Flight Test Measurement of Ship Airwake Disturbances Using Small-scale Rotorcraft

Open Access
Schafer, Sylvie Ann
Graduate Program:
Aerospace Engineering
Master of Science
Document Type:
Master Thesis
Date of Defense:
May 07, 2015
Committee Members:
  • Joseph Francis Horn, Thesis Advisor
  • flight test
  • airwake
  • helicopter
  • gust identification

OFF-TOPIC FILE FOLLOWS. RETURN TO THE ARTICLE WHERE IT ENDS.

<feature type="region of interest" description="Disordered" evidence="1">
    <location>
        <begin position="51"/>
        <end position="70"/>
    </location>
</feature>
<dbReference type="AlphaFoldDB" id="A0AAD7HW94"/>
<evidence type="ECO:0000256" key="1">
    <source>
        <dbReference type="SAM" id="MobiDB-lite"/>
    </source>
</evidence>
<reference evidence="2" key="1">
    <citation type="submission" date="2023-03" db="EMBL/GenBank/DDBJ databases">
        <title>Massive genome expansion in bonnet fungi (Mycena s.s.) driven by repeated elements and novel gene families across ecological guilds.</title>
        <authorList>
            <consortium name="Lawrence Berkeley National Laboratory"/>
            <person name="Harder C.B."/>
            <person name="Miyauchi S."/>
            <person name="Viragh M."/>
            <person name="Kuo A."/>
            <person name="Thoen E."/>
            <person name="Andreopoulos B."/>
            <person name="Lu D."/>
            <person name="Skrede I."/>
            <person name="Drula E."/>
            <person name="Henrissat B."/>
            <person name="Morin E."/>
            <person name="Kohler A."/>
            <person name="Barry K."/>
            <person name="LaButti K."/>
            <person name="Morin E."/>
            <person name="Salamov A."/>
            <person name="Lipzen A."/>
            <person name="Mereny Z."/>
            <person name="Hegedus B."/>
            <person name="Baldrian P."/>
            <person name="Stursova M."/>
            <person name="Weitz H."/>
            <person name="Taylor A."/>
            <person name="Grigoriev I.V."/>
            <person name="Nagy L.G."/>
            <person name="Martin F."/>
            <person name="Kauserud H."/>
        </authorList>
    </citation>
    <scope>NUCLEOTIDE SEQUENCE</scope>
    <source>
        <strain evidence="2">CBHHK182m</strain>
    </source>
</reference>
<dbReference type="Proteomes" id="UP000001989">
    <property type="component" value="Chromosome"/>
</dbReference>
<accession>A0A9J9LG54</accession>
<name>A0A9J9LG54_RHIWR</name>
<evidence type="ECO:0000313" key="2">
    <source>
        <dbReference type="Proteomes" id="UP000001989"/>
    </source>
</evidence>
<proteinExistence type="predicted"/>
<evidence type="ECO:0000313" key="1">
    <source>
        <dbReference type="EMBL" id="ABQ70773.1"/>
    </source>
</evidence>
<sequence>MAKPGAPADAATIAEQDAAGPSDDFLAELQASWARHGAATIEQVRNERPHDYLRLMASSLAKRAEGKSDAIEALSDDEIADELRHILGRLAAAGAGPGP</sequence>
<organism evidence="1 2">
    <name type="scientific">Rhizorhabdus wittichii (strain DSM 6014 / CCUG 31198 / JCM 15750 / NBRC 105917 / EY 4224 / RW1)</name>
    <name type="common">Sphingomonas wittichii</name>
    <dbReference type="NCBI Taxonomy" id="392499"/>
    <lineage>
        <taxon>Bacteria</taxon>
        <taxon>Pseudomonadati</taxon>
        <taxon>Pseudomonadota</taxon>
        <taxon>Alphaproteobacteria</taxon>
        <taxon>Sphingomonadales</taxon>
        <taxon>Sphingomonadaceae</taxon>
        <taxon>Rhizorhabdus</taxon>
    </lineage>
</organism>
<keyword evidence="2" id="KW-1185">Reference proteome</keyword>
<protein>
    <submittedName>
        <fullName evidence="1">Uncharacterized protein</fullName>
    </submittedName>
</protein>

The maritime environment is one of the most challenging operating environments for helicopters. The vertical takeoff and landing capability that helicopters possess make then uniquely suited to operations based on ships, but there are many factors that make these operations complex. One of these factors is air flow variability, including winds near ships and over their flight decks. Currently, before helicopters can be considered safe to operate on specific types of ships, they must be rigorously tested to ensure that no problematic aerodynamic interactions between the two bodies are observed. Recent research on Virtual Dynamic Interface (VDI) seeks to use computational tools to mitigate the need for this flight testing. However, these computational tools must be validated. Current methods of validation include wind tunnel testing and full scale at-sea testing. This thesis presents a method of validating the VDI process and characterizing the ship airwake using a gust identification method. The thesis begins by considering a Linear Kalman Filter approach to gust identification. By utilizing an accurate model of the vehicle dynamics and several simple onboard measurements, the gust identification algorithm can be used to estimate the airflow. This research uses indoor testing of a small-scale rotorcraft to verify the performance of the algorithm. A nonlinear simulation model of the test helicopter vehicle dynamics is developed, and the model is verified using system identification flight tests. After the model is developed, the algorithm is tested by conducting indoor flight experiments using a fan for flow generation. The setup and results of the experiment are presented. The algorithm is partially successful: in some cases, the algorithm is able to adequately capture the fan gusts, but in other cases it grossly overestimates them. Future work includes improvements to the algorithm and testing setup, and ultimately testing of the algorithm using a small-scale rotorcraft at sea.